Mario’s Mental Push Ups to Develop The Right Mindset for MMA
by Corey Beasley
In sports, there's always pressure to perform and the higher up the proverbial ladder one goes the steeper climb. Along that climb will be numerous impediments, or life hurdles which will attempt to knock you down, trip you up, and keep you from reaching your destination. And as you get further in your journey the road narrows leaving less room for others to join you making it a bit scary, lonely, and vulnerable to our "negative inner voices" which seem to get louder when the challenges get greater.
The road to the top was never meant to be easy and there's a reason why it's referred to as the road less traveled. But for those who dare to make that journey, there are more rewards along the way than are road side bombs so long as you remember to feed your mind's engine with the necessary fuel that it requires and deserves. Like a beautiful sports car, if you feed it 87 grade fuel it will never stay in peak performance mode eventually creating more issues down the road. Our mind and body is no different requiring positive feedback, self talk, and reminders along the way of what we've done well to get us this far. It's not to deny the failure, mistakes, or setbacks but it also isn't about focusing on only those things either. How can anyone expect to grow and learn in a totally critical environment particularly one that you are in control of?
Remember the old saying of sticks and stones...? It's still holds true today so don't allow others to be critical of you and then hold onto how the message was presented. When coaches get on you, it's about the message and not for you to take things personal as if they didn't like you. It's about getting better, end of story and coaches only have so many motivational bullets in their gun to try and get you to push yourself.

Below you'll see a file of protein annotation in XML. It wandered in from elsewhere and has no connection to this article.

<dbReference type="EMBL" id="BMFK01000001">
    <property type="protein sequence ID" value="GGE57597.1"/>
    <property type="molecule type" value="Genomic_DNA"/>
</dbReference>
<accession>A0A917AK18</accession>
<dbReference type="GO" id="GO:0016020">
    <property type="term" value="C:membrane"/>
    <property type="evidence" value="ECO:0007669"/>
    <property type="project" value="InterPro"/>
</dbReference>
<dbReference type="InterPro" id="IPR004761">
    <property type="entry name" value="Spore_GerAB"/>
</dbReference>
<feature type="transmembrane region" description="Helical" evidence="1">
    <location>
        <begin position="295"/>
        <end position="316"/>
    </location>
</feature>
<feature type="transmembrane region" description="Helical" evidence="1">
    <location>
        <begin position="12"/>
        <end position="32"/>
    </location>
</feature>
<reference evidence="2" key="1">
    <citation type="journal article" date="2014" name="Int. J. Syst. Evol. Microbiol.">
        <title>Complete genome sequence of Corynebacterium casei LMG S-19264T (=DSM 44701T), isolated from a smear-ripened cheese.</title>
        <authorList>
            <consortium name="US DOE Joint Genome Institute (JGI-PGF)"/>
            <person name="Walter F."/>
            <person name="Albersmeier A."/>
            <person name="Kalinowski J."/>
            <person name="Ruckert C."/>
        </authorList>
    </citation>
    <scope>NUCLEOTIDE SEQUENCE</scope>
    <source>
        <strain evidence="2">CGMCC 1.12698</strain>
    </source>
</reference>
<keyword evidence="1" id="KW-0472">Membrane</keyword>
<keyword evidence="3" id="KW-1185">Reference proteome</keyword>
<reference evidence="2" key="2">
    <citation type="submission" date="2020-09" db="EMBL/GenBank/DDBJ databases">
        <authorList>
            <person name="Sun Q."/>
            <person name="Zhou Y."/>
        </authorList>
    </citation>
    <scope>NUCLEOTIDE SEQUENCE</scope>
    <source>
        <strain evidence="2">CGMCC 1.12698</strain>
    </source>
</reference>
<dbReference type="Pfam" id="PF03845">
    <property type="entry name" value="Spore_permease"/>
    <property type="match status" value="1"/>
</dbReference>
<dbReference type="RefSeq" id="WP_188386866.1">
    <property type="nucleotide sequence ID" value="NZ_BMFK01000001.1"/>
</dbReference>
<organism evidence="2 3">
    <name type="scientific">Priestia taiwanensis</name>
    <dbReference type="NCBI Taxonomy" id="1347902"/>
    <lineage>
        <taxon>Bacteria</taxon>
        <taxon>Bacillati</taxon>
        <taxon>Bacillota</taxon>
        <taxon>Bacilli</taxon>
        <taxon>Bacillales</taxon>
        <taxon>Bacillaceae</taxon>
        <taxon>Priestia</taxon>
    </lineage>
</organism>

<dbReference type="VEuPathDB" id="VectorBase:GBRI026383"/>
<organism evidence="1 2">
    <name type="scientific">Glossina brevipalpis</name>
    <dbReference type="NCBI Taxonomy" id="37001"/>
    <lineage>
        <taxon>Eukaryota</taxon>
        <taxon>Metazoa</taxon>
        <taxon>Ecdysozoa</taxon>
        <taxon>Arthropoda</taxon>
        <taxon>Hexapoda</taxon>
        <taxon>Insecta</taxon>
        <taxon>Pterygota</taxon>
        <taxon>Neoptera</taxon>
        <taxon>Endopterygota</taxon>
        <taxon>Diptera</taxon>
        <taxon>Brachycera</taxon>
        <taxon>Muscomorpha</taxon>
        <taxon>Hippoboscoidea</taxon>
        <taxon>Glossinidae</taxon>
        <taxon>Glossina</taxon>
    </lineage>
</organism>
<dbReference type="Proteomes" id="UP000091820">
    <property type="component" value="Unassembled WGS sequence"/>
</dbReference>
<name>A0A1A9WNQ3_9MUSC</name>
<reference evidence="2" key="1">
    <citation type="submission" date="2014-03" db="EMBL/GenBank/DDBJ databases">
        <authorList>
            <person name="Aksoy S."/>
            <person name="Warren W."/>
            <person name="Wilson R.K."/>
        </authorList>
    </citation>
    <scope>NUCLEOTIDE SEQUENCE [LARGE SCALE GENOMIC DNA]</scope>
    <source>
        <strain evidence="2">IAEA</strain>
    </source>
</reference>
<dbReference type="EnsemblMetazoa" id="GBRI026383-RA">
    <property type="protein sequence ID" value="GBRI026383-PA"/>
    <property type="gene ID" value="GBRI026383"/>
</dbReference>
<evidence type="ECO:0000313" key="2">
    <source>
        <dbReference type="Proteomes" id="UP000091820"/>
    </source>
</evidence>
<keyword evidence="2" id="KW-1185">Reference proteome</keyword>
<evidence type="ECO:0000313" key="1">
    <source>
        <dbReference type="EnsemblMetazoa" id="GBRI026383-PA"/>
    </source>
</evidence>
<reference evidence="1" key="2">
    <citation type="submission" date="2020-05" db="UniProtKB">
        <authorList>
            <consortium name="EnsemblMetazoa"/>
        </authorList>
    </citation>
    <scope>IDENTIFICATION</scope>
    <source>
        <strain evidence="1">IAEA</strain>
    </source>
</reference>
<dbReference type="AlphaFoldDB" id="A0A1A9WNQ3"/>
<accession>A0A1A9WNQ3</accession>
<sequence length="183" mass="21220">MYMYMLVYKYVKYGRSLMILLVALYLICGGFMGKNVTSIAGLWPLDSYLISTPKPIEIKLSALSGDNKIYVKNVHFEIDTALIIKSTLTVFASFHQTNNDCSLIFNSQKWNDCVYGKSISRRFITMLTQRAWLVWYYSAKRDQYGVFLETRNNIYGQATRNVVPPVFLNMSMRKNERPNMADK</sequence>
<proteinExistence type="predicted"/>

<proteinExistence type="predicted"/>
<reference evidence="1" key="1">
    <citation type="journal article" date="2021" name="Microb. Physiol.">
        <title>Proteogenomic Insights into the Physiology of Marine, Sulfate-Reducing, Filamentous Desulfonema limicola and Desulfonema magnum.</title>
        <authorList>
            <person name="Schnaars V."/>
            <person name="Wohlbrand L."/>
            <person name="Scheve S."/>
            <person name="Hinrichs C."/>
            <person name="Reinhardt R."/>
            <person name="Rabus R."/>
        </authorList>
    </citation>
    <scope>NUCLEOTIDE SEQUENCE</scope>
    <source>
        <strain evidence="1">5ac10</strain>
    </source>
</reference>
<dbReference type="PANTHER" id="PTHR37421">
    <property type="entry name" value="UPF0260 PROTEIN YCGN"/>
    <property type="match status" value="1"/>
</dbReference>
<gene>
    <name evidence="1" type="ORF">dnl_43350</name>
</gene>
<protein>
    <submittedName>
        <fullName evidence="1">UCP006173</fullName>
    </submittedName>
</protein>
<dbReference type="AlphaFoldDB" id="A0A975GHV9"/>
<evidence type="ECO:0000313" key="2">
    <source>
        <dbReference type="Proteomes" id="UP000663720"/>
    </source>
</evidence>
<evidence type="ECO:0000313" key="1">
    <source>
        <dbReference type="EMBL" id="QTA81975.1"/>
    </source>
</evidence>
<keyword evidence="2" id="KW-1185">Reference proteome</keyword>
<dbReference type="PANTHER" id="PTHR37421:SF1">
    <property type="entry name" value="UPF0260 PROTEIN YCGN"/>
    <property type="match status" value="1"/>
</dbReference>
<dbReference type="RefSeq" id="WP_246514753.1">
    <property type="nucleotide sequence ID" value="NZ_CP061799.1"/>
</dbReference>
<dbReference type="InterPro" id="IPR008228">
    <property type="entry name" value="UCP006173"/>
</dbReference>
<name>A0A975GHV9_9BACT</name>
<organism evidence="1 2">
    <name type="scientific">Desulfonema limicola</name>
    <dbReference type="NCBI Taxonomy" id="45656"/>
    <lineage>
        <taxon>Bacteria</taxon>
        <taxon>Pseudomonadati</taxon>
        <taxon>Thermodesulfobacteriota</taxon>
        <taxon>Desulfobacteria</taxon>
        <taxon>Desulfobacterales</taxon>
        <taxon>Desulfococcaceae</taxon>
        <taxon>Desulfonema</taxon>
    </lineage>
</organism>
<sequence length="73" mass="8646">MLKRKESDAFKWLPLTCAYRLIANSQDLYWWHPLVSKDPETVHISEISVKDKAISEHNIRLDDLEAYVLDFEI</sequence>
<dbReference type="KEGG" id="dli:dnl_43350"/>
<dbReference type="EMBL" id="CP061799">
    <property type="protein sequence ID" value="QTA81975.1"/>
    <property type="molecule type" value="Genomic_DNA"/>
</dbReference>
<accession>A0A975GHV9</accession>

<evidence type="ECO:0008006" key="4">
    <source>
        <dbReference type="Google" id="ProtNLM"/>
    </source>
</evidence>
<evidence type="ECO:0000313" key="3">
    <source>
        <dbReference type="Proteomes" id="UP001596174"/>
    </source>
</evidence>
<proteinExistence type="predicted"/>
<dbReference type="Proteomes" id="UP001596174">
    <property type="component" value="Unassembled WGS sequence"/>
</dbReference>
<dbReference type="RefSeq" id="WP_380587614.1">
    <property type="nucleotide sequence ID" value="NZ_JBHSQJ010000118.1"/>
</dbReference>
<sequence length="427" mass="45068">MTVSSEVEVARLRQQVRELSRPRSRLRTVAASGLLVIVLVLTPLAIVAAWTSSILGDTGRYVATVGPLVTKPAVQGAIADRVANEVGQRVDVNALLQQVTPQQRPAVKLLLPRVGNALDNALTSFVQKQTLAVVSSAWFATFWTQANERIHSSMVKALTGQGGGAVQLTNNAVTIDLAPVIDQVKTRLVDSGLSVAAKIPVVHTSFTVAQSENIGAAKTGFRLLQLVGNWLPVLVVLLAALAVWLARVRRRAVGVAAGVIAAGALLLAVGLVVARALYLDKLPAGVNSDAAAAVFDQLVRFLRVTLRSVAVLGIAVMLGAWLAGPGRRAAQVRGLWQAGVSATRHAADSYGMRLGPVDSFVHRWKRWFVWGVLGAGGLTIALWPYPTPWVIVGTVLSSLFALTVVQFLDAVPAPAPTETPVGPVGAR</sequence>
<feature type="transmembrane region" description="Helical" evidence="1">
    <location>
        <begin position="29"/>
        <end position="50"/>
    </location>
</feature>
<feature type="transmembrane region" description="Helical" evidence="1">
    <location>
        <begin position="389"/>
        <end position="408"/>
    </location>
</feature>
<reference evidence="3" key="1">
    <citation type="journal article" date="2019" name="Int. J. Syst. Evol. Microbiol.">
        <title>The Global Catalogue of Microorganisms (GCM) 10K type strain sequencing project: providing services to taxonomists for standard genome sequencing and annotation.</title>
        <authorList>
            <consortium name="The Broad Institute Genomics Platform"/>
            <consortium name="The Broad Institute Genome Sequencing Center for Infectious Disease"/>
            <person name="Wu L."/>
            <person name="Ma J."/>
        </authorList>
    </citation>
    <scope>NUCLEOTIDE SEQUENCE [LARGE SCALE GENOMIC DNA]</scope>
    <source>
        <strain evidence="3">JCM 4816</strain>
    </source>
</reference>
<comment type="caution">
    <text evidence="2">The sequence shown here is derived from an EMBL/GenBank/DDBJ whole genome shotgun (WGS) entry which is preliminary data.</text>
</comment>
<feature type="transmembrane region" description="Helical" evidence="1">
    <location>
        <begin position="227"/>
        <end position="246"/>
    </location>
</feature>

Some of us are stuck in the "old school mentality" which if you ask just about anyone doesn't work particularly in today's environment. So like our environment, we as athletes, coaches, trainers, and parents need to evolve too.
I tell athletes to be honest but good to yourself so that you can believe in the possibilities of your success however you choose to define it. The honesty comes in the form of having realistic expectations, assessing your progress from time to time, and then adjusting if and when necessary. The constant fuel which moves you forward has to be your inner dialogue which should always be feeding your confidence. "I've got this", "Today, I'm going to work harder than anyone else", or I'm going to be free of judgment today and work on just getting better at this new skill" are ways to free your mind and body to challenge yourself in practice or during a match and not allow your mind to drift and focus on what your aren't doing in that moment.
This might be tough because outsiders are judging you without knowing your inner game plan and my answer to you and them is, "screw you!" It's not about them, it's about you and the journey of getting better. So feed your mind with good books, surround yourself with people who are willing to be honest and risk your relationship if necessary to keep you on track, be willing to say no to others and yes to yourself, and lastly, don't allow anyone to rob you of your confidence. It was never their's to begin with. Greatness isn't an easy path at times but it's always worth the journey.